Wearing face masks has become a daily routine for people all over the world. In the United States, many businesses, cities and states have set strict rules for wearing face masks, especially as America starts to reopen. Face covering rests on a delicate balance between health and safety, and social etiquette. Depending on where you live, work and shop, it’s important to understand when you should cover your face, and why.
Why wear a mask or other face covering?
Even if you’re not fearful of catching the virus, it’s important to remember that wearing a face covering, particularly a non-medical mask or scarf, is mostly intended to protect others from YOU. Non-medical masks, such as the ones we sell, are primarily worn to trap larger droplets from coughs and sneezes, so that people are less likely to spread the virus while in public or in close spaces. Non-medical masks also protect your nose and mouth from dust, pollen, allergies, haze, exhaust, smoke and other substances.
What’s just as important is that wearing a face covering “fosters a sense of faith, a shared or mutual obligation and civic duty.” Read more here. Covering your face shows that you care about public health and you’re following guidelines set in place by the CDC and health officials.
While some cities and states are more relaxed with face coverings and other coronavirus prevention measures, others are implementing strict rules, fines and even possible jail time for non-compliance. Some businesses will not allow customers in without a face mask, and there have been many news reports across the US showing protests against mandates for face covering in public.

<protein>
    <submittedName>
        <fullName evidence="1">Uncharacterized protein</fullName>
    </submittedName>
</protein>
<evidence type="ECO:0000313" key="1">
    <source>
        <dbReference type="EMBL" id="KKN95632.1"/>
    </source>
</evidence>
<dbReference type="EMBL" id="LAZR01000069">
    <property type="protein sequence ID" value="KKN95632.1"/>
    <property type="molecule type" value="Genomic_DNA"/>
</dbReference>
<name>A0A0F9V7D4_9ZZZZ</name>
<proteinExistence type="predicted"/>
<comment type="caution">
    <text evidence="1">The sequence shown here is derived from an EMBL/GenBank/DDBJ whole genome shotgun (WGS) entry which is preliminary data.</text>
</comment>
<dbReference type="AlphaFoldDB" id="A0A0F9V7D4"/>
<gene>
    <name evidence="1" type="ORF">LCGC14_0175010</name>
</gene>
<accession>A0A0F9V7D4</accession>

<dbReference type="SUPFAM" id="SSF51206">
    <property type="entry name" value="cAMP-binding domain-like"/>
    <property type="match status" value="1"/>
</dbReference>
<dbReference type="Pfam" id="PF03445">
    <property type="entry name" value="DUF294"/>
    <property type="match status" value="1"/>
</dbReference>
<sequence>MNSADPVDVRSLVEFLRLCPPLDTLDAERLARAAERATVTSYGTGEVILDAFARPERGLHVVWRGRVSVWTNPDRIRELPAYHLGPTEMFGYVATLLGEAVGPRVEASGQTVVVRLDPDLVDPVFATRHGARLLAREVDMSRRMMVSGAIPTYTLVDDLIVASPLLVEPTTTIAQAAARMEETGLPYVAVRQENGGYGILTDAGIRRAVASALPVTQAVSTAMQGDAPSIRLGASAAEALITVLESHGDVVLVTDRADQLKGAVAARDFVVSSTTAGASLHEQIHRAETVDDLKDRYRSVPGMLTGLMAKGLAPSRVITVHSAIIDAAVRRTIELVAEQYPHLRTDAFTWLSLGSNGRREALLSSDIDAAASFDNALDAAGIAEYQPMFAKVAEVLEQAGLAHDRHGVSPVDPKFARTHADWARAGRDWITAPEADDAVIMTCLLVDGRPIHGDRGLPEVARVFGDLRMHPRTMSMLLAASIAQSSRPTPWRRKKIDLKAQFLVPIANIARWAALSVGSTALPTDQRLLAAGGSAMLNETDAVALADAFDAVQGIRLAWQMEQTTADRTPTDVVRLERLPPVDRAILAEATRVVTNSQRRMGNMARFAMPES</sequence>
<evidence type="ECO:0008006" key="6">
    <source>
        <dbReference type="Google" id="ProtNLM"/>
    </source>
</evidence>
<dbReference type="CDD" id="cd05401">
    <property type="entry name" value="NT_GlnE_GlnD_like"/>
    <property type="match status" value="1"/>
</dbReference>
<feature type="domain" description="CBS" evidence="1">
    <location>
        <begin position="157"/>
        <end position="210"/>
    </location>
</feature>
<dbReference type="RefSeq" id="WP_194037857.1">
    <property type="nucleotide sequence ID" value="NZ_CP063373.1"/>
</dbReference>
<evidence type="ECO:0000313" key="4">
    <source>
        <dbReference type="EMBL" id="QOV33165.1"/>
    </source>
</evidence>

Outside of the legal implications, it’s now also a social expectation to cover our faces to protect those around us.
What do non-medical masks protect you from?
As stated above, non-medical masks protect your nose and mouth from dust, pollen, allergies, haze, exhaust, smoke and other substances. In the prevention against the spread of COVID-19, these lightweight face coverings are intended to capture droplets from coughs and sneezes. The more people wearing masks, the less likely COVID-19 can spread from one person to another.
N95 masks and respirators, on the other hand, are examples of personal protective equipment that protect the wearer from airborne particles and from liquid contaminating the face. The Center for Disease Control and Prevention does not recommend that the general public wear N95 masks. These critical supplies should be reserved for health care workers and medical responders.
People are covering their faces with things like:
- Painter’s masks
- Non-medical face masks
- Homemade cloth masks
Where should you wear a mask?
The CDC recommends that everyone wear a face covering in any setting where social distancing is not an option. Examples of very close spaces include planes, cars (especially Ubers and taxis), elevators and similar spaces. Other indoor spaces you should wear a mask include restaurants, grocery stores, convenience stores and post offices. Most businesses are following social distancing guidelines as they re-open, but customers should protect themselves and staff members of these businesses by wearing a mask indoors.
Face masks are highly recommended, and in some places are required in:
- Grocery stores
- Post offices
- Convenience stores
- Ubers and taxis
- Other close spaces where it is not as easy to maintain 6 feet of distance
Where you can be more relaxed about covering your face: